- 𝘶-substitution intro
- 𝘶-substitution: multiplying by a constant
- 𝘶-substitution: defining 𝘶
- 𝘶-substitution: defining 𝘶 (more examples)
- 𝘶-substitution: defining 𝘶
- 𝘶-substitution: rational function
- 𝘶-substitution: logarithmic function
- 𝘶-substitution warmup
- 𝘶-substitution: indefinite integrals
- 𝘶-substitution: definite integrals
- 𝘶-substitution with definite integrals
- 𝘶-substitution: definite integrals
- 𝘶-substitution: definite integral of exponential function
- 𝘶-substitution: special application
- 𝘶-substitution: double substitution
- 𝘶-substitution: challenging application
𝘶-substitution: double substitution
Finding the indefinite integral of cos(5x)/e^[sin(5x)]. To do that, we need to perform 𝘶-substitution twice. Created by Sal Khan.
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- Okay, so I tried solving the problem my own way and the answer I got puzzles me.
I did the same as Sal up until2:15where I just decided to take the indefinite integral of 1/e^u, and this gave me (1/5)*(ln|e^u| + C). By the properties of the natural logarithm, wouldn't this simplify to (1/5)*(u + C)? When substituting back the expression instead of u, I don't get the same result as Sal did. I assume the absolute value messes up my reasoning somehow, and my question is: Why? I can't think of any possible situation where |e^u| would not be equal to (e^u).(14 votes)
- The indefinite integral of 1/e^u isn't ln |e^u| + C, it's -1/e^u + C.
Anything of the form f´(x)/f(x) integrates to ln |f(x)| + C, 1/e^u clearly isn't of that form.(32 votes)
- Can't we just make a general property that integration of e^-x is -e^x?(0 votes)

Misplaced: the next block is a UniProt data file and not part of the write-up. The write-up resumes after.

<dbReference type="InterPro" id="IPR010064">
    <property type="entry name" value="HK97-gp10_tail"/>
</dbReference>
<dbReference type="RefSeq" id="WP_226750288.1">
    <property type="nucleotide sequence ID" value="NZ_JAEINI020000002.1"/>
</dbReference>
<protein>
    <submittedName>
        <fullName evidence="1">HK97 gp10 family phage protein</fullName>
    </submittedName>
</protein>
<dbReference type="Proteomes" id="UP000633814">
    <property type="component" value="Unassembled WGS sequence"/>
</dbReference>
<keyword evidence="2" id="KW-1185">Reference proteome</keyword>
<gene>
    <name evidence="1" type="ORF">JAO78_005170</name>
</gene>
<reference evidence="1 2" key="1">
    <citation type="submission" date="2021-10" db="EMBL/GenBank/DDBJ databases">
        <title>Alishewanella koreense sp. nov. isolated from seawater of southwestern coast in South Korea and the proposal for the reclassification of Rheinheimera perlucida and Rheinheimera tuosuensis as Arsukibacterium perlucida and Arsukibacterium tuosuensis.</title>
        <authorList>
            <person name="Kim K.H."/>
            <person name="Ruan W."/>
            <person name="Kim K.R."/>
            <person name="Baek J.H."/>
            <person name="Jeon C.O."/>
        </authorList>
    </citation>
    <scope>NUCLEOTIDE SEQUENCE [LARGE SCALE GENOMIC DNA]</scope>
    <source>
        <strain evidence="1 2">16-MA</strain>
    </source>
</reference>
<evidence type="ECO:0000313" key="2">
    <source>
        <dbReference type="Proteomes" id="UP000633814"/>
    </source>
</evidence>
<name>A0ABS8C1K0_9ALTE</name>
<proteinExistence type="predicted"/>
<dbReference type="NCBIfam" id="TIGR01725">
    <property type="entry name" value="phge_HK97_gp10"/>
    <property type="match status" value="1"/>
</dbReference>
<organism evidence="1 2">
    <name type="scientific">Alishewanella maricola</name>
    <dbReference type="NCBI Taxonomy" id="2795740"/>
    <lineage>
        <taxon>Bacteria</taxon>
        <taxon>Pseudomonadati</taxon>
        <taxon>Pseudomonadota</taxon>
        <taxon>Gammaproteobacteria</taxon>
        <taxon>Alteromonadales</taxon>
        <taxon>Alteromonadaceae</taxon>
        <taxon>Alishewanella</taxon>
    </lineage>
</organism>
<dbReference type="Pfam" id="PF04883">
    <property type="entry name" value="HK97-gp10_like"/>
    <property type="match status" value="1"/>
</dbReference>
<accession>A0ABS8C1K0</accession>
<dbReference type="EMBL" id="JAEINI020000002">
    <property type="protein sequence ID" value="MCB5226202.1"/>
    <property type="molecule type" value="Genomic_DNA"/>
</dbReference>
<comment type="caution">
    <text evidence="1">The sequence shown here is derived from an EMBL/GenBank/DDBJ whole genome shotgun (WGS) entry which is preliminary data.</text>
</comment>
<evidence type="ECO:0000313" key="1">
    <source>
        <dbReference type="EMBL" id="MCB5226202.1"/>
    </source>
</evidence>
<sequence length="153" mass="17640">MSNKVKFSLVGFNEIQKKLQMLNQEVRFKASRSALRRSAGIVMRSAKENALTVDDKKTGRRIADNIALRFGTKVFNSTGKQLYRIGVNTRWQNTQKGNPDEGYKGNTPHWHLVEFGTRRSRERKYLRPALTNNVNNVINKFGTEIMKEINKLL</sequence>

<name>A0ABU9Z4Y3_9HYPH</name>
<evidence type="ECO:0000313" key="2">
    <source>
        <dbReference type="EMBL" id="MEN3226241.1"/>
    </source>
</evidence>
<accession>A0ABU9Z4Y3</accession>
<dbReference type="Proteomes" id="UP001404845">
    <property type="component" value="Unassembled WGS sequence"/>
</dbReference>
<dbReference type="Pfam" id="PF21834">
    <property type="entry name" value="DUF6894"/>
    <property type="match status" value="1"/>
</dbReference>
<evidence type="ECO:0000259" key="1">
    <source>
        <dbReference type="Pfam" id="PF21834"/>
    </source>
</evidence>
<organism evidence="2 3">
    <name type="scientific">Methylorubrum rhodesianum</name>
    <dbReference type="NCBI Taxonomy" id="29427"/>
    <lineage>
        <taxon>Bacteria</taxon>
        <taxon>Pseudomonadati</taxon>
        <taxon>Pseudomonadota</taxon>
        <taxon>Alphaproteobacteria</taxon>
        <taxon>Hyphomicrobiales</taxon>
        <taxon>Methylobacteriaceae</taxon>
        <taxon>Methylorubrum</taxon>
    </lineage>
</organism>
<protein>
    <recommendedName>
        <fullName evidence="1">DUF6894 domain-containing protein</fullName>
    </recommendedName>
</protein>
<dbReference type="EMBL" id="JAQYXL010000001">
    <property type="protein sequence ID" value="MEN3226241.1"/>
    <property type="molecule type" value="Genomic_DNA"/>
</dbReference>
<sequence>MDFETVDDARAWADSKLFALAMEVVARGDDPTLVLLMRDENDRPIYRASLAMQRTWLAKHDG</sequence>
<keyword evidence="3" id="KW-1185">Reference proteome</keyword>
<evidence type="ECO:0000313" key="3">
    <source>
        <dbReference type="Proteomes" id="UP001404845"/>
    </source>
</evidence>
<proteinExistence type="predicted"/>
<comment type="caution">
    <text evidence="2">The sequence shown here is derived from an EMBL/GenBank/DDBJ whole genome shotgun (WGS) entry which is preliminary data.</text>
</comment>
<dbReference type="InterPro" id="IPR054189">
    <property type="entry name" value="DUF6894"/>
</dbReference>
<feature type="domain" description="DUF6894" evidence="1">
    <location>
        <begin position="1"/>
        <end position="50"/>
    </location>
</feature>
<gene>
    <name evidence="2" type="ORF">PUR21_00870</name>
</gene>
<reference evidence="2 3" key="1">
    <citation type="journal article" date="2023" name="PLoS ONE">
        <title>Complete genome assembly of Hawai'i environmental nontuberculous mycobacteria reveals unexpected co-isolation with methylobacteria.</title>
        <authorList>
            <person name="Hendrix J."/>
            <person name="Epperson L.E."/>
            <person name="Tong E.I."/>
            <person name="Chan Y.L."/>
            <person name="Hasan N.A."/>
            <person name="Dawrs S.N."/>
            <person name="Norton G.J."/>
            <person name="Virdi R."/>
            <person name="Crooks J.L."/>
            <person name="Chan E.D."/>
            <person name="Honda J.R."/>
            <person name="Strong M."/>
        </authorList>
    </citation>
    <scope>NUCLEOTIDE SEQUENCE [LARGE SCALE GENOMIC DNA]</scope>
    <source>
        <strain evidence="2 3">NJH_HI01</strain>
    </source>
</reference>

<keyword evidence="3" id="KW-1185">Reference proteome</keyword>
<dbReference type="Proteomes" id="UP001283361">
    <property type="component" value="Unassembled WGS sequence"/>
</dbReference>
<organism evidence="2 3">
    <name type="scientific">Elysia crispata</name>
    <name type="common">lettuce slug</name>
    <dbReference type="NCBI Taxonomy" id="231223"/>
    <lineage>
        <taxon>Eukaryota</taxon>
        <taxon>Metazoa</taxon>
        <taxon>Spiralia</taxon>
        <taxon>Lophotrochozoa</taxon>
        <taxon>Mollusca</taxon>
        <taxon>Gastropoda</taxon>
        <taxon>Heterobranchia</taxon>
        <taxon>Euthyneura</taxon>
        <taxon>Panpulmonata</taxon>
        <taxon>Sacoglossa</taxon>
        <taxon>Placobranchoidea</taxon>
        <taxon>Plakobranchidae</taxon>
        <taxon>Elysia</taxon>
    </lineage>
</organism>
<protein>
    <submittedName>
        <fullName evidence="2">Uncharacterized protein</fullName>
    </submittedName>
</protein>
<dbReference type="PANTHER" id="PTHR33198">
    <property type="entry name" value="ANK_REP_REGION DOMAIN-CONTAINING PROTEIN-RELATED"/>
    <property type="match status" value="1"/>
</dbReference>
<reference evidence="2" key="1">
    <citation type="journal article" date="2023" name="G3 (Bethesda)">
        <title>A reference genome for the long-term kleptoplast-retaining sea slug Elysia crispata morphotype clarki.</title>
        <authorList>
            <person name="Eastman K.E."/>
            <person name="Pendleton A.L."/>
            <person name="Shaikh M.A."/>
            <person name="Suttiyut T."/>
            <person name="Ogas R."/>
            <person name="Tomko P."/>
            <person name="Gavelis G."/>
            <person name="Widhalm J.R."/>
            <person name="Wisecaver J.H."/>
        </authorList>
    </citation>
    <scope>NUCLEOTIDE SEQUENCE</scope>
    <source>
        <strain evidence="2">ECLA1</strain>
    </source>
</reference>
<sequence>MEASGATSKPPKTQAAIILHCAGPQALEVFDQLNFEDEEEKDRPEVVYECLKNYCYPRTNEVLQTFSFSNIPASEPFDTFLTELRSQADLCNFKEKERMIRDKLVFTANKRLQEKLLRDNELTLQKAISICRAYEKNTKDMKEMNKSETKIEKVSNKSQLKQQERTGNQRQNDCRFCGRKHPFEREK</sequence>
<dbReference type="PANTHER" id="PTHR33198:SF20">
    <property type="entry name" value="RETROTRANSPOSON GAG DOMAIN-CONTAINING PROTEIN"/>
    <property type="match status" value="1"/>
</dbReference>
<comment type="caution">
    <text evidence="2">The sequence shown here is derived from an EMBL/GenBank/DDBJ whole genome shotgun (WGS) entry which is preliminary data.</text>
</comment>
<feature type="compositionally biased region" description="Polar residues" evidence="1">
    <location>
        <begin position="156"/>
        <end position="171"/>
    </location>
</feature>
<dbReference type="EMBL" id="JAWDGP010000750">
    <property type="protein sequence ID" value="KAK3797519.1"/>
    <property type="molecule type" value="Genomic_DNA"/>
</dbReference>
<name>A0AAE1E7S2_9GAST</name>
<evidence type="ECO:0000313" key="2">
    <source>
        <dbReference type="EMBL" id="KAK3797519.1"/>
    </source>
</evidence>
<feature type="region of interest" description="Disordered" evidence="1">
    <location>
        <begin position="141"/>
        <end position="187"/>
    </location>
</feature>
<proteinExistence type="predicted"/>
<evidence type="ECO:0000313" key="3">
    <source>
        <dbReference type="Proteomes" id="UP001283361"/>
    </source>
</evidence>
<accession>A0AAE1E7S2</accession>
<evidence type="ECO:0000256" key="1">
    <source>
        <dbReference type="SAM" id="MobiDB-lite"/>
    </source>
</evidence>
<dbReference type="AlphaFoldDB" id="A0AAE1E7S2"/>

- The integral of e^(-x) is DEFINITELY not -e^x. The integral of e^(-x) is -e^(-x). The x in the exponent is negative as well.
As for making "general properties," in these integral things, usually they only make general properties out of the basic things you need. Since we already know that the integral of e^x is e^x, we can figure out the integral of e^(-x) using skills we already know.
In short, it's not made into a general property since you already are able to solve it using other general properties. That being said, if you want to memorize it to be able to use it more quickly, feel free to do so.(36 votes)
- Why substitute again what's wrong with e^-u ??(10 votes)
- You could integrate e^-u in your head, but it may not be clear to some people what the antiderivative of e^-u is. Therefore, we must use u-substitution to change the integral into one we can solve, namely integral of e^u, which is very simple.(1 vote)
- How do you know when to do u substitution twice?(4 votes)
- I think it's just pretty much that if you have a problem that's seems to be workable with u-sub, but you don't quite "get there" on the first go. Then you do it again. :)